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Hello, are you in there?

If you’re dating someone who is emotionally unavailable, you’ll probably wind up feeling neglected and dissatisfied. Maybe they disappear for days at a time or fail to return your phone calls. Maybe they say they want a relationship, but they criticize you for trying to label it.


There are many different causes and symptoms related to being distant. You may even be surprised to know that the situation could have as much to do with you as with your partner, especially if it’s a pattern for you.


Emotional unavailability poses serious obstacles to love and commitment, but you may be able to work things out. Put your love life back on track with this guide to changing or leaving this kind of challenging relationship.


Working on Relationships with Emotionally Unavailable Partners

Emotional unavailability can be a long term or temporary condition. For example, if your potential partner was recently divorced, they may need a little time to adjust. Even if someone is a bit ambivalent by nature, they may be able to change if they really want to.


Try these strategies to connect better:

  • Listen closely. If your date tells you that they’re not interested in a serious relationship right now, believe them. You may prevent a great deal of frustration for both of you.

  • Focus on actions. What if someone tells you that you’re their soulmate, but they keep making other plans on Saturday nights? When their actions and their words contradict each other, pay more attention to what they really do.

  • Avoid projecting. It's easy to see the possibilities and potential in new partners, but let's get real. See them for who they are right now and then decide if you'd still choose to be with them even if nothing ever changed.

  • Address the issues. Are you living in denial? Being honest about your relationship is the first step towards making positive changes. You may be able to help your partner open up, but only if they want it for themselves.

  • Set boundaries. Honor your needs. Be assertive about how you expect others to treat you and how you will respond if they exceed your limits.

  • Risk vulnerability. If your partner has trouble sharing their feelings, you may be tempted to shut down too. On the other hand, if you remain vulnerable and authentic, you may be able to show them that there are healthier alternatives. And yes, you may rick getting your heart broken, but what's the alternative? To never open yourself up to the possibility of deep love?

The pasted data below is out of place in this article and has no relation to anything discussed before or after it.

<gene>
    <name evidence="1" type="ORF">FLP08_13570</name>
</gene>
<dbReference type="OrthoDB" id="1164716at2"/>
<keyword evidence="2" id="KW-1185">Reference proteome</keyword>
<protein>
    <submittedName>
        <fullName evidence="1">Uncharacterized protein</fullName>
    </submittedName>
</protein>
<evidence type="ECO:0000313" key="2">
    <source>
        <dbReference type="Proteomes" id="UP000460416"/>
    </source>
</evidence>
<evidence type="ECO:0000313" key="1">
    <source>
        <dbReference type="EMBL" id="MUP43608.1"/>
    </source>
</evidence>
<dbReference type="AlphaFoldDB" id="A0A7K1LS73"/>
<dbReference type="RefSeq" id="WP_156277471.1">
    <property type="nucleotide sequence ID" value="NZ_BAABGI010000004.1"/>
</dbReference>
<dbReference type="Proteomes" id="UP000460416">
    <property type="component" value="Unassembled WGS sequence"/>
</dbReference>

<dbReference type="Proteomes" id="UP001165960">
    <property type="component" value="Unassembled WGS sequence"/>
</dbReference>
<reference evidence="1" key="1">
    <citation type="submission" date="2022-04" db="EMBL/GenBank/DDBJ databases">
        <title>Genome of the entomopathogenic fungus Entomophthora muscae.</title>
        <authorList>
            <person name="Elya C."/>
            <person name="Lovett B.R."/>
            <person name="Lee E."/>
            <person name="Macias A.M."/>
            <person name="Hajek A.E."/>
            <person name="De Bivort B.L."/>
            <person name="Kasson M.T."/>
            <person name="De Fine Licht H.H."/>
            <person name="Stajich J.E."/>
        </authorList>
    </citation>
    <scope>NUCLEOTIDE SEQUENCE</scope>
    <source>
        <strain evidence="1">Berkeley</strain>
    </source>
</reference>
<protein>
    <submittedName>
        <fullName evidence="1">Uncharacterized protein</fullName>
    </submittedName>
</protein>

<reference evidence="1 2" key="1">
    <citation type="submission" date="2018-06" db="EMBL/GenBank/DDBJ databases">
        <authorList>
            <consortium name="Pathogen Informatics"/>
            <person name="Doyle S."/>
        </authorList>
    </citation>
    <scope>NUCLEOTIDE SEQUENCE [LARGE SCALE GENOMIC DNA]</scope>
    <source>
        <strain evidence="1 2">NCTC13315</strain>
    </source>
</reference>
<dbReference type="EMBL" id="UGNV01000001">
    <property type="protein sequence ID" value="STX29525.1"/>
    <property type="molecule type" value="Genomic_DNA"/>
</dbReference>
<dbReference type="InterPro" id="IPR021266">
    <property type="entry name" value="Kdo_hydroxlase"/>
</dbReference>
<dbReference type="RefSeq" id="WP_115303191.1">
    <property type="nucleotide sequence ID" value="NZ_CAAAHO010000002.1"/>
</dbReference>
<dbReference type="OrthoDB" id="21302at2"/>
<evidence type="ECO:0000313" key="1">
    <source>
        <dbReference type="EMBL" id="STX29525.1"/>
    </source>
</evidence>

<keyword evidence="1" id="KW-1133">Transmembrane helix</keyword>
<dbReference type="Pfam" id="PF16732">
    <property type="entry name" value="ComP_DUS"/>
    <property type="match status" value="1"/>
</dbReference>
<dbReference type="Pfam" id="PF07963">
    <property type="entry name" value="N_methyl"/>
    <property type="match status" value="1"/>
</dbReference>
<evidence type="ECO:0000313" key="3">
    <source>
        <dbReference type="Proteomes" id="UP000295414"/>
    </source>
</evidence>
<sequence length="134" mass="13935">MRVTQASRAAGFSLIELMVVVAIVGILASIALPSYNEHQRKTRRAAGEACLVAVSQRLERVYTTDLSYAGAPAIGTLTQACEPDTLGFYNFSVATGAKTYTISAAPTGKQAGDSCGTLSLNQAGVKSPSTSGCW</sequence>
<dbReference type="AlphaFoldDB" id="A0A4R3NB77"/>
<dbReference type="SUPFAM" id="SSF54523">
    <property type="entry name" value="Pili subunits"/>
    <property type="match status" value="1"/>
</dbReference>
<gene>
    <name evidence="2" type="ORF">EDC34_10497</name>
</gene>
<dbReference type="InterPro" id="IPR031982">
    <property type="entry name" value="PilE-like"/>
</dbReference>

Developing intimacy is often difficult, so you might want to remove as many obstacles as you can.


These strategies will help you to select partners who will love and accept you as you are:


  1. Look for patterns. Examine your track record. If you often find yourself dating people who are already partnered or just way too mysterious, that may a big indicator of your own hesitancy to commit. Take some time to assess how emotionally available you have been and if the answer is uncomfortable, it may be time for you to do some work.

  2. Pace yourself. When you’re dating someone, get to know them before you become infatuated. Time allows you to get to know them for them and to see them more clearly.

  3. Pursue your other interests. If you find yourself in a pattern of choosing unavailable partners, you might want to take a break from dating while you revise your strategy, or, maintain balance while dating by scheduling time to sustain your interests as well. Engage in activities where you can mingle with others. You’ll enjoy yourself, and you might develop new friends and potentially cultivate romantic prospects more carefully.

  4. Get help. Therapists and coaches can help individuals or couples with attachment and commitment issues. We can help you uncover your core fears and blocking beliefs, explore the origins of your patterns, support you in improving boundaries and communication skills, and help you re-write your relationship scripts. Ask family and friends for a referral, check on Psychology Today for therapists in your area, or reach out to me!

  5. Be honest with yourself about whether you’re satisfied with the overall tone of your romantic relationships or if you need to change your approach to dating. Sadly, most of us learn how to date and be in relationships by just jumping out of the plane without a parachute, or by watching the romantic relationships we grew up with.... and if your parents didn't model what a functional, balanced relationship and healthy intimacy looked like, you're already starting at a disadvantage.


If you want genuine intimacy, seeking out emotionally available partners and making sure you are truly emotionally available is paramount!

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